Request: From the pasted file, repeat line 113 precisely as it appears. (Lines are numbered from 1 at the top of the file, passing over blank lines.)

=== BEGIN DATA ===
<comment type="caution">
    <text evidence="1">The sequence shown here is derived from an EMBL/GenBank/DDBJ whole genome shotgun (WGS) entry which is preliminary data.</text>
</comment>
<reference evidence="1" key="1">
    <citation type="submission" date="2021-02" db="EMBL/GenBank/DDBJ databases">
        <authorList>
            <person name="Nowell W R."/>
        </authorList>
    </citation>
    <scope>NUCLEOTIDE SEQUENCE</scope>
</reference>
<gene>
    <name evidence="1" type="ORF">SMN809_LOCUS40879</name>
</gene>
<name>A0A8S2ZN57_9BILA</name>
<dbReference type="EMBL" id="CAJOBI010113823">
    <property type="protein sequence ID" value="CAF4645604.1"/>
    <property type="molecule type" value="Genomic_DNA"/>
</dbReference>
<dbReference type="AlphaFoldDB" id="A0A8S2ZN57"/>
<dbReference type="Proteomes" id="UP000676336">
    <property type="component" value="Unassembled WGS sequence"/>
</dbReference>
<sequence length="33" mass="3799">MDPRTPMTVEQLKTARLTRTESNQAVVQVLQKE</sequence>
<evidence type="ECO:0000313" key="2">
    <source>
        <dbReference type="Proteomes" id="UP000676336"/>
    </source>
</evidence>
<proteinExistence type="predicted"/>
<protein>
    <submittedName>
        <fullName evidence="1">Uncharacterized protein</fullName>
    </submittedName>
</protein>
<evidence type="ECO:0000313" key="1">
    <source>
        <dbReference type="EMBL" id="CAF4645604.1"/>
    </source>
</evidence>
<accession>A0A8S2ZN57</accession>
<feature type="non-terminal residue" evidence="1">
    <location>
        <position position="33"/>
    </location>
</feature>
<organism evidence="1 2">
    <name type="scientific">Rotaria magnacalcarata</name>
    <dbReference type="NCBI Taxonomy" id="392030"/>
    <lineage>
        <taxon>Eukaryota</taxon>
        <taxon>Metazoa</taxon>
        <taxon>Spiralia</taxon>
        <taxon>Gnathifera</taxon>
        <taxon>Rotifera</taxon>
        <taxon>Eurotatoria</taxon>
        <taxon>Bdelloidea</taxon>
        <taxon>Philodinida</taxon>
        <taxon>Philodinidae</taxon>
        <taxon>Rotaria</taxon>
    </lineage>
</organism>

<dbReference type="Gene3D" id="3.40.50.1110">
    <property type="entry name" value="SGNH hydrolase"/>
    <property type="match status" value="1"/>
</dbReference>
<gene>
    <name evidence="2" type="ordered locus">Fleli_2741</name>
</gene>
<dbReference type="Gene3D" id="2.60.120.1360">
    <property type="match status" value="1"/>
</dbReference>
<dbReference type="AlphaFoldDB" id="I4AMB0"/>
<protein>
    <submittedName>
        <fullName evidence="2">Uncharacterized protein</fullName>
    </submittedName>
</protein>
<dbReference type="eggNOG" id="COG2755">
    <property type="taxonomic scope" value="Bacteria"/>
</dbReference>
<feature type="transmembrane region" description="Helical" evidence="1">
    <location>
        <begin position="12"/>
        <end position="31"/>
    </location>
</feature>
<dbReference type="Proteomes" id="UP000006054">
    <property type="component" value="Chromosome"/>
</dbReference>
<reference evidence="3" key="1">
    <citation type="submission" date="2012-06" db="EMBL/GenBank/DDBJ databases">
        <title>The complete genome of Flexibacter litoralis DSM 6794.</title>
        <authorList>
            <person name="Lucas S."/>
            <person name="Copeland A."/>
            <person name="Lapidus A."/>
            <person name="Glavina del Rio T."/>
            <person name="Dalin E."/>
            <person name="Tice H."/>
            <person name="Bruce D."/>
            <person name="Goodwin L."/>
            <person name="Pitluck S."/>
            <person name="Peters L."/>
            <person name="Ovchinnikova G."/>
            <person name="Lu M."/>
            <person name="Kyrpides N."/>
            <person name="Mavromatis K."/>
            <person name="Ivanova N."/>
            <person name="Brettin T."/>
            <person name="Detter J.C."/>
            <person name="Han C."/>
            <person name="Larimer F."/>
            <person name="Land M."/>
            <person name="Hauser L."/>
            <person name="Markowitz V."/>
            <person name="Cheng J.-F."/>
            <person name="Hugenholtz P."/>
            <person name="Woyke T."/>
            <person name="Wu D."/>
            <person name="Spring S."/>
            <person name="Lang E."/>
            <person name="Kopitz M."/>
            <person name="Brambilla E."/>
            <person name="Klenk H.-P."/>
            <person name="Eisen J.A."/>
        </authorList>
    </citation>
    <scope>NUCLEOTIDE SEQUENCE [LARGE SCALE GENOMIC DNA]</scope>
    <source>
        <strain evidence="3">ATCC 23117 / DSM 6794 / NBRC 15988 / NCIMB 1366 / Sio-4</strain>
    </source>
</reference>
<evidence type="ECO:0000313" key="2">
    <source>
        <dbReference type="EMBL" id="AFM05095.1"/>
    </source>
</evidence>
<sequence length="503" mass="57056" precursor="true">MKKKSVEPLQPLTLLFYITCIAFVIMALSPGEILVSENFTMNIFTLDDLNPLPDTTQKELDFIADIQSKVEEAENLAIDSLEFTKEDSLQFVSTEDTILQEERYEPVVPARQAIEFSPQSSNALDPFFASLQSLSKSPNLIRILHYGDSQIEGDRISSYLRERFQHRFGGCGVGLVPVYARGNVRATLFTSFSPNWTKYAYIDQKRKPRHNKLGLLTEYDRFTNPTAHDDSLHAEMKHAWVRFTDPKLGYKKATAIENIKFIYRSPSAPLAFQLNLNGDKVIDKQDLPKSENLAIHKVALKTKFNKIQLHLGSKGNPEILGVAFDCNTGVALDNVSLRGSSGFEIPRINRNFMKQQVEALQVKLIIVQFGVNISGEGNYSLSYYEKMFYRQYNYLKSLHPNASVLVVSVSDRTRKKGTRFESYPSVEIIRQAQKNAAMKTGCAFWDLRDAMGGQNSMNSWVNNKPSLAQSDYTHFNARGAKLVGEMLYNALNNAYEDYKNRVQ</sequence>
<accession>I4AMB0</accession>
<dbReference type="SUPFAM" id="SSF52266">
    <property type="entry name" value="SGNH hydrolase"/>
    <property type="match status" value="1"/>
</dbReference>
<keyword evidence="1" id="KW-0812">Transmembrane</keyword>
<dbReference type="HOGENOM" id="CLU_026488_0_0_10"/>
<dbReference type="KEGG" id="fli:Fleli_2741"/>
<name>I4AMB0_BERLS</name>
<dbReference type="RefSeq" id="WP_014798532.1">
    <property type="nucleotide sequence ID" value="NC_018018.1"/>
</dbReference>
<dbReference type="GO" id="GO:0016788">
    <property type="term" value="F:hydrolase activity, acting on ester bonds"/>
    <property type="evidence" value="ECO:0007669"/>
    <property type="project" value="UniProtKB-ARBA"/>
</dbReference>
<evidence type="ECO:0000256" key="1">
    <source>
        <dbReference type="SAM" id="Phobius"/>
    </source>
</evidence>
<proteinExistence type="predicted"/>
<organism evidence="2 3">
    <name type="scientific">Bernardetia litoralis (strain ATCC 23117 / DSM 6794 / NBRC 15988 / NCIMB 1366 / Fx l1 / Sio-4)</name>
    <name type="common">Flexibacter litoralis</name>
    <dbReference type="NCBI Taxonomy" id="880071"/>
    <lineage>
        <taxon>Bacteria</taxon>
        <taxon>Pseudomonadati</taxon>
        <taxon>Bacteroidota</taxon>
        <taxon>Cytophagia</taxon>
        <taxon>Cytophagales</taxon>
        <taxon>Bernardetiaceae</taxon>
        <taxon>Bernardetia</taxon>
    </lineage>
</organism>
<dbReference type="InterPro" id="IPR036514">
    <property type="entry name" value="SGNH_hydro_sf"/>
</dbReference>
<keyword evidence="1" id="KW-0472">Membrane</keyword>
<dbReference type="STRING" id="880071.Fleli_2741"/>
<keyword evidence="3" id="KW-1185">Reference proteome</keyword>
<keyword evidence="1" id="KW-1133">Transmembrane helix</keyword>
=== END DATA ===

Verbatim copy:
            <person name="Larimer F."/>